Using the Princeton database, students’ names and photos can be added to the application for quizzing (this would probably have to be approved using a student ID). Either name to face matching or face to name matching are available in this application


Name matching shows a name which the user has to visualize


And the user can see the face to ensure that they are thinking of the right person. Names can also be skipped if the user knows them and doesn’t need to be quized


Face to name recognition will show a face and ask the user to think of the name


Similar to name to face recognition the user can skip faces


As an expansion on this project, the application could track names and faces which the user marks as “hard” and will show those names and faces more often until the user marks them otherwise.

Note Cloud: Effectively skim your notes


People want to review their notes, but only what is important – skimming doesn’t really get the job done effectively and this application shows you the weight of different topics from the previous class; it’s great for those who type their notes so they can select words within the cloud and find instances of those terms.

Here’s how it works:

Students add classes which they are a part of and can select particular classes they want to review


Lecture notes sync online to allow user to access them on their phone – these are typed notes which the user has taken while typing. Below we can see an example of “Lecture 3” becoming available after manual sync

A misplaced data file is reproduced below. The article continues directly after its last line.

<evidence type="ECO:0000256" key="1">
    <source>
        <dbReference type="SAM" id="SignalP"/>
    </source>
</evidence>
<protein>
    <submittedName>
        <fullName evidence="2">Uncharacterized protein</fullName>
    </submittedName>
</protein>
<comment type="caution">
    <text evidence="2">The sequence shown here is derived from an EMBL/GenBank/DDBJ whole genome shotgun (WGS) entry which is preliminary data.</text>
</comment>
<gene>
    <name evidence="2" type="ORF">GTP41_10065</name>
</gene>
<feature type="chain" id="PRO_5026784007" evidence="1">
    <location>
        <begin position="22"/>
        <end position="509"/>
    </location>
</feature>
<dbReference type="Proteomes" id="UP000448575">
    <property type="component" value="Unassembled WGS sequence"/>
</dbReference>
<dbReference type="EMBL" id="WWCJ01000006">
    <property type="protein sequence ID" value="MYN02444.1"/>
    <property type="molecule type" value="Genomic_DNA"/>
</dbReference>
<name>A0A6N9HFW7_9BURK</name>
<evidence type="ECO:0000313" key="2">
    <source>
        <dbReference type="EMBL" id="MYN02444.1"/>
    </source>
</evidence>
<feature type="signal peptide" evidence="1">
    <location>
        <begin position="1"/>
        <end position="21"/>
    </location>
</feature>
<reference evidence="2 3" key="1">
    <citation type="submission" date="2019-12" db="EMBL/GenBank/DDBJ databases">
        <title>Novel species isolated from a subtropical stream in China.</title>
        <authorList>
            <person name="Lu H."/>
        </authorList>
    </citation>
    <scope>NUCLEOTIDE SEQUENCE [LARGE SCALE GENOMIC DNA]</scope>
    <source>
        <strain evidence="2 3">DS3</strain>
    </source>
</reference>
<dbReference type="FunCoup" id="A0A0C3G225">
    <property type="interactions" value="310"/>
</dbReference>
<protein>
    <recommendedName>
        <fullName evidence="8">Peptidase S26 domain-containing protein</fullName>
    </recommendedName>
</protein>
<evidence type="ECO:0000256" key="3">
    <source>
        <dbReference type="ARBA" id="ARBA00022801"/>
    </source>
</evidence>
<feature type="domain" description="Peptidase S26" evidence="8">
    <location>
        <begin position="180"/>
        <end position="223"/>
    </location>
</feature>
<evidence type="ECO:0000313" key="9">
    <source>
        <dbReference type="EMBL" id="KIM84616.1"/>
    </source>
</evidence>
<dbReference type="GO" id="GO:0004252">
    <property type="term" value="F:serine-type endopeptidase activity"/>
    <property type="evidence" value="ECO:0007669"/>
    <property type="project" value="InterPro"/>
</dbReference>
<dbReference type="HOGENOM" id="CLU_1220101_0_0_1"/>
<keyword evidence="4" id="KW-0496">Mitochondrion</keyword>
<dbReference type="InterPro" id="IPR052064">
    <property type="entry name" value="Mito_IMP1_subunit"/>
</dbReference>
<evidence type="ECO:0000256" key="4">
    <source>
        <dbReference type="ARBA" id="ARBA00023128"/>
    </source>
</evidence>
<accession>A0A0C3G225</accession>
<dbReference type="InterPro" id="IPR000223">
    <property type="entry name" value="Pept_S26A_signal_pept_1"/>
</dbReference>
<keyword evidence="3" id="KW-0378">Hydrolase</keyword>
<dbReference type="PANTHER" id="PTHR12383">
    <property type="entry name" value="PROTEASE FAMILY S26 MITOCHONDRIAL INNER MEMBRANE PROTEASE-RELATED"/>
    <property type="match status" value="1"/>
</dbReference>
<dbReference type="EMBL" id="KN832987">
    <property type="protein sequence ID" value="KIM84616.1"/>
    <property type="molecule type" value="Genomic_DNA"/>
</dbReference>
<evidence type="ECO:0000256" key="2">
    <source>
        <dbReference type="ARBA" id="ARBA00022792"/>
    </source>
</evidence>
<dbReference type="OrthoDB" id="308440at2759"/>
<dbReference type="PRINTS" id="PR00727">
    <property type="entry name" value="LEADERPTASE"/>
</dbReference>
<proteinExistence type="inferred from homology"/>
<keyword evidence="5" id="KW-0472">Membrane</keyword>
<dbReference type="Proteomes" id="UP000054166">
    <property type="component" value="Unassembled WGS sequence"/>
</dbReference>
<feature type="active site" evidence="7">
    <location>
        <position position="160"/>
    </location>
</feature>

Selecting a lecture shows a word cloud of important terms from that lecture.


By selecting a term from the word cloud, the user can see all instances of where that word appears in their notes. By selecting the instances, they can see their full notes and what they wrote about that term (this also allows full note browsing with the term highlighted)

NC9 NC10

If students want to remove items from the word cloud temporarily in order to see the second most relevant terms they can do that as well.





The word Cloud prototype was tested on several subjects (Some who were even in PSY 208) Subjects included Dan Steurer, Erica Sollazzo, and George Touloumes.

–          Without prompt, users were able to figure out that the application is used to jog their memory about key concepts from previous lectures which they had taken notes on. The interface was intuitive enough that they could figure out what was happening.

–          A prompt to tell people that they can click on words to see instances of them in their notes would be helpful,

–          Users were unsure of why they would use the remove function to narrow down the word cloud (they may be capable of ignoring larger words on their own)

–          Users wanted a way to search for multiple words at the same time – perhaps a drag and drop option to select your words then “GO!” to see shared instances of them

–          Users wanted to be able to add to their notes (a text editor which will also sync with their notes)

–          Users were concerned that coordination with lecture slides may be lost (many users take notes in power point) the application should be made compatible with power point slides

–          Two users immediately identified that this application syncs with notes in the cloud because of the presence of a sync button (and perhaps the hint from the title “note cloud” which could refer to the word cloud generated or the fact that notes are stored in the cloud)

In summary, I think that either of these applications could be a potential success and user feedback has certainly given me more directions to expand.